Along with the lift in the latest Global Dairy Trade (GDT) results which was largely supported by China, a recent summary viewed of the details of the Australian versus China stoush brought home the precariousness of trade with China.
New Zealand is managing to negotiate its way through trade politics successfully and our looser relationship with the USA probably counts in our favour for a change, at least until Trump gets pushed aside. One thing New Zealand seems to be good at is not letting inflated egos get in the road of good sense.
China certainly seems to have one along with the USA, and arguably the same could be said regarding Australia.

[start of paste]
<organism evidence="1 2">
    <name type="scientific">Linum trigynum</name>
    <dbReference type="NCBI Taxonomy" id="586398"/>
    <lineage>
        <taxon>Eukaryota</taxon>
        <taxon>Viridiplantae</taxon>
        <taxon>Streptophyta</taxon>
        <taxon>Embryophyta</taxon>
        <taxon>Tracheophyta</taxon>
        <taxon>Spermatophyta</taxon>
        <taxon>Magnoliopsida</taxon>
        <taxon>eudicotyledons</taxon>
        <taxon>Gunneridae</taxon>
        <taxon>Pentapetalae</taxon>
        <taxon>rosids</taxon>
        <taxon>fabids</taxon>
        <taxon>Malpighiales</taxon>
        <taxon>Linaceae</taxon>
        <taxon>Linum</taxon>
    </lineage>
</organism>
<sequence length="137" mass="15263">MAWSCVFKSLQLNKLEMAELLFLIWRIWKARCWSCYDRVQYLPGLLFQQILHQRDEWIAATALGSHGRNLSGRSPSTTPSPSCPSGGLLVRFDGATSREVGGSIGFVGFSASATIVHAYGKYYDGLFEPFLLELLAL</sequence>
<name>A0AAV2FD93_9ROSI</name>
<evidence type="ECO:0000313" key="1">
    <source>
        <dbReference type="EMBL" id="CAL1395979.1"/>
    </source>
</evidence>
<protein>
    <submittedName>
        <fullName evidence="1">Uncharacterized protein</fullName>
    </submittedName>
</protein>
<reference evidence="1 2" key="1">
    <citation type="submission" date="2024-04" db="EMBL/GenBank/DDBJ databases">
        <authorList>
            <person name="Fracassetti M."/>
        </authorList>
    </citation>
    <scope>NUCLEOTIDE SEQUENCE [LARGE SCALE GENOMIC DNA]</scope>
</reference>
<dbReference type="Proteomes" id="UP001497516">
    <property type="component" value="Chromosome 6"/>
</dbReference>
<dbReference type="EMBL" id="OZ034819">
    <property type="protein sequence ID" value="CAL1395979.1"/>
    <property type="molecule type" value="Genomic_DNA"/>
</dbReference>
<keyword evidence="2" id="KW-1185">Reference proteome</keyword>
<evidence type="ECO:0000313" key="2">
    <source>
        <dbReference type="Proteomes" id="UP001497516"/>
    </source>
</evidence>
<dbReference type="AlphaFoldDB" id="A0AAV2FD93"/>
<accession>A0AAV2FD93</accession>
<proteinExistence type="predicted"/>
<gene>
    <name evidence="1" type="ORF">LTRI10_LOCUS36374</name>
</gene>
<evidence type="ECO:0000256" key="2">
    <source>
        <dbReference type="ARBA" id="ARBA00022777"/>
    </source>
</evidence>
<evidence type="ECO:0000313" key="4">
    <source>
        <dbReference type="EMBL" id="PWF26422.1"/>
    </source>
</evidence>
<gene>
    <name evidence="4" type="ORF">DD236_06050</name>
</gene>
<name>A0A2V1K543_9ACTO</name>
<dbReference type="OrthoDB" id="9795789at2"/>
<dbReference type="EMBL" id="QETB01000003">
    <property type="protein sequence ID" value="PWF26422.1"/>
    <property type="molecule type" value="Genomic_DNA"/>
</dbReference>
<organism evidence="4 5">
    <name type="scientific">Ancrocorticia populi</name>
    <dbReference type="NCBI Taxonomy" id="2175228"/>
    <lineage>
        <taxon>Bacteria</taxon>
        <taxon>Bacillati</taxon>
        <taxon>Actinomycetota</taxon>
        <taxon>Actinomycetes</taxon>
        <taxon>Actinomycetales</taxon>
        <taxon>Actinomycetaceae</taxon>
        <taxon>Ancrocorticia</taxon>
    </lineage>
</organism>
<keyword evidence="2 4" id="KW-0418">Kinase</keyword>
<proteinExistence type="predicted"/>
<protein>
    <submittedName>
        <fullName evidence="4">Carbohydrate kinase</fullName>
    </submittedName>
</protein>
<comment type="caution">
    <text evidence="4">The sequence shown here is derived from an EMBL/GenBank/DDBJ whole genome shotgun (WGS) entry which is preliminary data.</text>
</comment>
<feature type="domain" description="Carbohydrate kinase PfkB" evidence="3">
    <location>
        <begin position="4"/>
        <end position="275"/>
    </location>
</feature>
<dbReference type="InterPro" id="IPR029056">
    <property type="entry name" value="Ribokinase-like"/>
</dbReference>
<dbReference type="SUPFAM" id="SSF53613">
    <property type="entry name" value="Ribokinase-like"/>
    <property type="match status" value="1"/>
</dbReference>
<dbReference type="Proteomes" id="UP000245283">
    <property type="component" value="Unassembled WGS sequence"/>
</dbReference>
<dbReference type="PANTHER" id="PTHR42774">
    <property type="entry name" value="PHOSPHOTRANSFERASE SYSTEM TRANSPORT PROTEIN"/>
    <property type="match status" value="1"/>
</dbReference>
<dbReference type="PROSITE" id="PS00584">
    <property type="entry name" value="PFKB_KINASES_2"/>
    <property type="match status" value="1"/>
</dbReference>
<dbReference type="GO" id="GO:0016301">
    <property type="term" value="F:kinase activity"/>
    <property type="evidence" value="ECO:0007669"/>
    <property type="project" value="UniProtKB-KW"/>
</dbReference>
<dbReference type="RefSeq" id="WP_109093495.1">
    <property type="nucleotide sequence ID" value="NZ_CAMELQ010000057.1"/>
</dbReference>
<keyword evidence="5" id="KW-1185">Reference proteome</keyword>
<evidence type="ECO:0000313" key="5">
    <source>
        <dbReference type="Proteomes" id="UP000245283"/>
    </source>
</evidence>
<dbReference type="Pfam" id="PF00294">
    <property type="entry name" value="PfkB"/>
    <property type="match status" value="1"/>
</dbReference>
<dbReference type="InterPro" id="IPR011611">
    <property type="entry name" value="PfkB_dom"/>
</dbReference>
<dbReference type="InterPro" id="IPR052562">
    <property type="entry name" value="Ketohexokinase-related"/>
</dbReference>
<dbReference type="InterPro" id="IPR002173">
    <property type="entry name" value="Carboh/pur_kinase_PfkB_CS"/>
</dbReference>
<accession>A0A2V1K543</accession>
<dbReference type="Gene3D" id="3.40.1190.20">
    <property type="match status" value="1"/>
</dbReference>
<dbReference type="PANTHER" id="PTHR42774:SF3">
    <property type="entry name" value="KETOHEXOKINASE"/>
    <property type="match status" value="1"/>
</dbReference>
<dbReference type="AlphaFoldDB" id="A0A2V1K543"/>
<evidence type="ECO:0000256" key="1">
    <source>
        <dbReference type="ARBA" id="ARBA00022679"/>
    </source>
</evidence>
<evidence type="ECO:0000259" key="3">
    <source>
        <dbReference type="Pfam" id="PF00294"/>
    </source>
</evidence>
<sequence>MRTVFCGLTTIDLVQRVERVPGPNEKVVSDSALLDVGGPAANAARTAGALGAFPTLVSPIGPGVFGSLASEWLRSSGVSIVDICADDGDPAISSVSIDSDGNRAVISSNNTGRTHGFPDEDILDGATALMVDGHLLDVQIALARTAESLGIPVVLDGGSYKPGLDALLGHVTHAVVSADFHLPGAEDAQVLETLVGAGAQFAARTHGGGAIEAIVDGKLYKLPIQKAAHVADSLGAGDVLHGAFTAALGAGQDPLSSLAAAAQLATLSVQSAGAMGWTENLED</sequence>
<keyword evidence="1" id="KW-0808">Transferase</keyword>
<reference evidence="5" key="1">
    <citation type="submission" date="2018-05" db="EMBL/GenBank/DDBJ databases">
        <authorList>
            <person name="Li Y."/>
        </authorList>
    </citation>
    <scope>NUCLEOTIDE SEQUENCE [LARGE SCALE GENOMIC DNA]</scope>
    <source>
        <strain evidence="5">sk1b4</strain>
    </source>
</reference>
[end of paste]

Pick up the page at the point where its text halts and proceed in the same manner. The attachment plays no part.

If anyone is wondering why this impasse might be considered important, these are our two largest trading partners and Australia is (still) our closest neighbour in all senses of the word. Also if Australia gets increasingly shut out of China then it will be forced to move products into other markets and potentially upset the advantages that may exist for New Zealand exporters who are already there, although it may further reveal opportunities in China.
The risk is however, that it may put yet more ‘apples into the one basket’.
The latest move between Australia and China, is China telling the Aussie government that it considers Australia to blame for the deterioration in relations, and it expects Australia to make the first move in repairing the situation. Unfortunately, such a move from Australia appears unlikely at the moment, given the reportedly strong anti-China sentiment that exists in Australia.
Below is a timeline (compliments of the South China Morning Post).